Maine's privately run homeless shelters are facing dire funding challenges and at least one is in danger of closing.

"At a time when homelessness is exploding across Maine and when tragic encampments have popped up throughout the state, Maine’s critically important low-barrier shelters are in danger of closing due to lack of funds," Mark Swann, executive director of the nonprofit Preble Street, said in testimony before the Legislature's Joint Select Committee on Housing.

The committee heard from Swann and other operators of low-barrier shelters about their financial challenges during a meeting Tuesday. Low-barrier shelters such as those operated by Preble Street and other agencies do not require background checks, credit checks or income verification, previous program participation, sobriety or ID for access to services.

The shelter operators asked for state help to continue operating as the Legislature is about to consider bills to expand support and as communities around the state are grappling with record numbers of people who are homeless.

According to Preble Street, six shelters around the state together face a funding shortfall of about $4.1 million in the current year. The increase in homelessness, staffing challenges and inadequate revenue sources all have contributed to the problem, shelter operators say.


At least one shelter – the Hope House Emergency Shelter in Bangor – is in danger of closing.

Lori Dwyer, president and CEO of the Penobscot Community Health Center, which owns and operates Hope House, told the committee that the shelter has about an $800,000 budget gap and its board of directors has voted to close the shelter by October 2024 if it can't find a partner organization to take it over.

The state has taken steps to help address the problem facing shelters, Dwyer said in written testimony, such as a recent one-time investment of $5 million and the creation of a statewide Housing First program. But more is needed, she said.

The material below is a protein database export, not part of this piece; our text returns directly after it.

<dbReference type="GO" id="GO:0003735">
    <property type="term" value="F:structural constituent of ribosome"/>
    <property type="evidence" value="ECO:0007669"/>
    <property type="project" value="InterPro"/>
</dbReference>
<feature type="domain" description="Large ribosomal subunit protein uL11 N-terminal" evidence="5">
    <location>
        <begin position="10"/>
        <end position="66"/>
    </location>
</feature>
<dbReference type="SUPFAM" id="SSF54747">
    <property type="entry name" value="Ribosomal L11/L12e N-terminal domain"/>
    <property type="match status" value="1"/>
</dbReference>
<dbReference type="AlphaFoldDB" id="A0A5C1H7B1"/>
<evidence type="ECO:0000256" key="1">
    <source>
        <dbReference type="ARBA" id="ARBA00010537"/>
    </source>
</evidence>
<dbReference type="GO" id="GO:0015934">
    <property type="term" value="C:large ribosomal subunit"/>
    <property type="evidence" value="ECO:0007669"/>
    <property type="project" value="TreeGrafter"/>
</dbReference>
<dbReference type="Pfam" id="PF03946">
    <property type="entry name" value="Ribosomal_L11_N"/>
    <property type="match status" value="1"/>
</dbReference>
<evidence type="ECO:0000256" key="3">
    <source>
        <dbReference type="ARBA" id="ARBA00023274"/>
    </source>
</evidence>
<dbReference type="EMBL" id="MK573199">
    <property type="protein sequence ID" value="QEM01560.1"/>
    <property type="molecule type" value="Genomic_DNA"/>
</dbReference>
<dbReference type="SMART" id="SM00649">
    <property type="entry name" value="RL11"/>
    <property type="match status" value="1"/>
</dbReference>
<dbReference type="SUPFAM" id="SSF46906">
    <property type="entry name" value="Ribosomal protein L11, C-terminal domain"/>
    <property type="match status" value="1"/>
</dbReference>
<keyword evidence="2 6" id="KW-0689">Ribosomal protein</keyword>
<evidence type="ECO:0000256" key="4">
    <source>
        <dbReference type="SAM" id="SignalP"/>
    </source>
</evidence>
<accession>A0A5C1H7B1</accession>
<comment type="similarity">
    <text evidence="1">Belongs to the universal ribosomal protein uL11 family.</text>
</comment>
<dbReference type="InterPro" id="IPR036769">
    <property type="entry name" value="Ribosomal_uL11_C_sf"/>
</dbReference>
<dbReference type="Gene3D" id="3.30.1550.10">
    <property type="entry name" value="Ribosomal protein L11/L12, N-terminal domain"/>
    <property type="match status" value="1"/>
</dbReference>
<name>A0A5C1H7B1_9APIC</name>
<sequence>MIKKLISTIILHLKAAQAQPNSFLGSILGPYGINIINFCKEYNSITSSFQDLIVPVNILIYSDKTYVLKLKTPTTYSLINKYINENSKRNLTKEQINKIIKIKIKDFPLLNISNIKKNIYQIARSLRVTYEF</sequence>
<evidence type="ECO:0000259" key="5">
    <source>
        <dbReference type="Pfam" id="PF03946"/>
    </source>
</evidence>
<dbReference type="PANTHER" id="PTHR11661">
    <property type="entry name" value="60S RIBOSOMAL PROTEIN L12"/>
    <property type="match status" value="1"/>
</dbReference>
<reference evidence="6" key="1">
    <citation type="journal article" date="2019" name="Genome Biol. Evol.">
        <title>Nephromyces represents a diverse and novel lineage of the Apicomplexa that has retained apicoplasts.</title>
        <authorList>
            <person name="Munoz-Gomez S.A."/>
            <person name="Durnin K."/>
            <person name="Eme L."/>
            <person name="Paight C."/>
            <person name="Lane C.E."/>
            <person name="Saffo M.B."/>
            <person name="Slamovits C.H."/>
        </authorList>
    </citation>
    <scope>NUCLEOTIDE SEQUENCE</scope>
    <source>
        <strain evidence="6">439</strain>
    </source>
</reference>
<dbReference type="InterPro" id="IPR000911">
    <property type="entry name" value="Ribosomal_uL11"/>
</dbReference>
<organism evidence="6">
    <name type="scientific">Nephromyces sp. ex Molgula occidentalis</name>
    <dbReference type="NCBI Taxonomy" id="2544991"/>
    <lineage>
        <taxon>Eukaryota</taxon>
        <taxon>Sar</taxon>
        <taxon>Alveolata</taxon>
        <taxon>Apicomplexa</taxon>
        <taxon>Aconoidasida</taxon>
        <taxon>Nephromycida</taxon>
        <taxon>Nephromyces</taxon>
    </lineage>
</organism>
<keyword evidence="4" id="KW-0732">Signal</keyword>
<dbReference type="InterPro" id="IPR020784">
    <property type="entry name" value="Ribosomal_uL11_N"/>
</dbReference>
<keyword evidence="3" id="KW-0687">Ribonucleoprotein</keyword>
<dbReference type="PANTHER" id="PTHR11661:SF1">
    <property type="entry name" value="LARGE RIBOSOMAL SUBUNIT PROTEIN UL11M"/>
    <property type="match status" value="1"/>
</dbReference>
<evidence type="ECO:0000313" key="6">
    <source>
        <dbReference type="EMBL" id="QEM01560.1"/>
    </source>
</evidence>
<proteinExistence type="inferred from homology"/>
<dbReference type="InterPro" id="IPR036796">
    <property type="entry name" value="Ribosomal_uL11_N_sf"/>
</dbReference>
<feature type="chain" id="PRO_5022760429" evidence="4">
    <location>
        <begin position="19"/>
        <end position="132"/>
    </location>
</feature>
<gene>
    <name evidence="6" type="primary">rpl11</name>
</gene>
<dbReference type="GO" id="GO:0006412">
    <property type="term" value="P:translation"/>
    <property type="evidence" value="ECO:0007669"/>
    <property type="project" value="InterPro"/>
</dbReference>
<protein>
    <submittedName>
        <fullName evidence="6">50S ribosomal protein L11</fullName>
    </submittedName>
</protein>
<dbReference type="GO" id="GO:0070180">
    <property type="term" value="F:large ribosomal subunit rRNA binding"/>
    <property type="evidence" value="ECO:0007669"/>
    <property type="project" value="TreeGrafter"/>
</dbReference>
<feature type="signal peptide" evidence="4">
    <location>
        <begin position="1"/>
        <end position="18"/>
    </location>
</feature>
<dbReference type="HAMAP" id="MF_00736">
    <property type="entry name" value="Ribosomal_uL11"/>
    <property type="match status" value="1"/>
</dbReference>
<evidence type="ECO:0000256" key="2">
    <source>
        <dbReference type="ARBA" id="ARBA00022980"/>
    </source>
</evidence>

Her shelter's funding currently comes from MaineHousing, the Maine Department of Health and Human Services' Office of Substance Abuse, the United Way, General Assistance dollars from the city of Bangor and limited private fundraising.

"It's just not sustainable," Dwyer told the committee. "We can't continue to do it. My hope is we can come up with a solution that includes perhaps increased funding at the state level."

According to Preble Street, its two shelters, Elena's Way and Florence House, Hope House and three other shelters around the state together face a $4.1 million net operating loss or budget gap. The other three are the Bangor Area Homeless Shelter, the Mid-Maine Homeless Shelter in Waterville and Milestone Recovery in Portland.

At Elena's Way, which opened a little over a year ago and has 40 beds, Swann said Preble Street has "pursued countless funding streams." They opened a licensed mental health program so Medicaid could be billed and federal funds used to help cover costs, but Swann said the effort has not brought in substantial money.

The shelter also raises private dollars and receives funding from MaineHousing's Emergency Shelter Housing Assistance Program, General Assistance and United Way of Southern Maine.

Together, the shelters at Elena's Way and Florence House have a shortfall of over $2 million, Swann said. "It will be devastating if Hope House is added to the list of closed shelters," Swann said. "And, without long-term and sustainable support, Elena's Way is not far behind."


The state's low-barrier shelters serve Maine's most vulnerable population of homeless people, many of whom have mental illness or substance use disorders. Because of that, they require intensive services and additional staffing, making the shelters expensive to operate.

The number of homeless people in Maine has more than tripled, jumping from 1,297 individuals in 2020 to 4,258 in January 2023, according to the state's annual Point in Time Count, although the increase includes populations that weren't previously counted.